Variant B.1.617 spreads in India and UK, and arrives in US: get vaccinated ASAP

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By Daniel R. Lucey MD, MPH, FIDSA

The World Health Organization declared the SARS-CoV-2 variant “B.1.617”, first recognized in India, a “variant of concern” May 10.

The United Kingdom did the same May 7 for the sublineage “B.1.617.2.”

The United States has found and reported only a small number of cases, in at least five states so far. The CDC considers B.1617 only a variant of interest (rather than concern).

B.1.617 is another reason to get vaccinated ASAP, wherever possible inside or outside the US, and to provide vaccines to India and neighboring nations in south Asia and beyond. 

An interim summary of variants including B.1.617 and others spreading in India appears in the May 11 Nature by Gayathri Vaidyanathan.

Today (Monday, May 17) the BBC reported the UK Health Minister, Matt Hancock, was concerned that this variant has been confirmed in 2,323 cases in the UK and may soon overtake the variant B.1.117 first found in Kent, UK in 2020. Hancock said B.1.617 was now dominant in Bolton, Blackburn, and Darwen and present in 86 of 343 “local authorities” in the UK. Discussion is ongoing as to whether the rapid spread of B.1.617 will change the plan for final removal of COVID restrictions in the UK on June 21. Some UK restrictions were removed today.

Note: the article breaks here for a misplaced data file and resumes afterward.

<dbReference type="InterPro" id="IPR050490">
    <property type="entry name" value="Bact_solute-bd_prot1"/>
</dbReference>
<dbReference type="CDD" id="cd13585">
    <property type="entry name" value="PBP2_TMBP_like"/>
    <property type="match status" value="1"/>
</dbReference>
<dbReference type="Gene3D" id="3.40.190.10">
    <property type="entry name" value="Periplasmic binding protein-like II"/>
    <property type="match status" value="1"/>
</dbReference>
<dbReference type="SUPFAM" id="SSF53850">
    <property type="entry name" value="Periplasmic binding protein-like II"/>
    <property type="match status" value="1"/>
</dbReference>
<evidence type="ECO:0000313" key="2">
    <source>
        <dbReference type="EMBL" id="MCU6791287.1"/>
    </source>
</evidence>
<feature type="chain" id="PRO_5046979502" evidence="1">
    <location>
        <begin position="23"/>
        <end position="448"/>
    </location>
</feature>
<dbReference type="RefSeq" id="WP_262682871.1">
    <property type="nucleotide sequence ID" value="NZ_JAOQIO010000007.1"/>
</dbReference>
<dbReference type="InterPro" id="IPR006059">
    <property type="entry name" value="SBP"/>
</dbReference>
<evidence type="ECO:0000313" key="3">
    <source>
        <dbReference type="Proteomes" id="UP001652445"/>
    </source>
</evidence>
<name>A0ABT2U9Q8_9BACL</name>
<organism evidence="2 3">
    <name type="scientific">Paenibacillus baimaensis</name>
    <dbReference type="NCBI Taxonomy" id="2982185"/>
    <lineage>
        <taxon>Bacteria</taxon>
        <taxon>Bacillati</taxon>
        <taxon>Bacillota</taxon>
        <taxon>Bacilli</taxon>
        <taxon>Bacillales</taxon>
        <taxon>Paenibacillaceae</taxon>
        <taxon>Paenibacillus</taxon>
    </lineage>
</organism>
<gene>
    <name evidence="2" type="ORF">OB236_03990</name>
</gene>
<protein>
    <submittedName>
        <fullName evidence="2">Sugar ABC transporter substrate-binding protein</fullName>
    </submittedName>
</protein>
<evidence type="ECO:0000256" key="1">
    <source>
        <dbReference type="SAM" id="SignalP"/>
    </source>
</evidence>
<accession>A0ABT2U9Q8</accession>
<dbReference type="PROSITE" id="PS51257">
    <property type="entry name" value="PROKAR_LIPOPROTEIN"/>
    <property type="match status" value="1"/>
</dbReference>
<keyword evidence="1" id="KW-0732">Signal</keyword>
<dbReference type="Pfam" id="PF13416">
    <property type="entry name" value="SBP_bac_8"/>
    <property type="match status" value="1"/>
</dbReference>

Each of these five references above include some preliminary information regarding how protective against infection vaccines appear to be. My understanding as of today is that vaccination can at least slow the spread of B.1.617.

Dr. Daniel Lucey

Daniel Lucey, M.D. MPH, FIDSA, FACP, is a Clinical Professor of Medicine at Dartmouth Geisel School of Medicine, Infectious Disease adjunct Professor at Georgetown Medical Center, senior scholar at Georgetown Law, Anthropology Research Associate at the Smithsonian Museum of Natural History and a member of the Infectious Diseases Society of America Global Health Committee. He served as a volunteer to outbreaks overseas including hands-on Ebola patient care in Sierra Leone and Liberia (Doctors without Borders) 2014, MERS 2013, SARS 2003, as well as HIV, H5N1, Zika, yellow Fever, and pneumonic plague 2017 (with WHO/USAID/CDC).  Since Jan. 6, 2020 he has contributed more than 100 posts to Science Speaks on COVID-19 and traveled to China in February 2020. He initially proposed, then fundraised and helped design the content for 2018-2022 Smithsonian Exhibition on Epidemics due to zoonotic viruses. From 1982-1988 he trained at University of California San Francisco and Harvard and was an attending physician at the NIH (NIAID) in the 1990s while in the U.S. Public Health Service.

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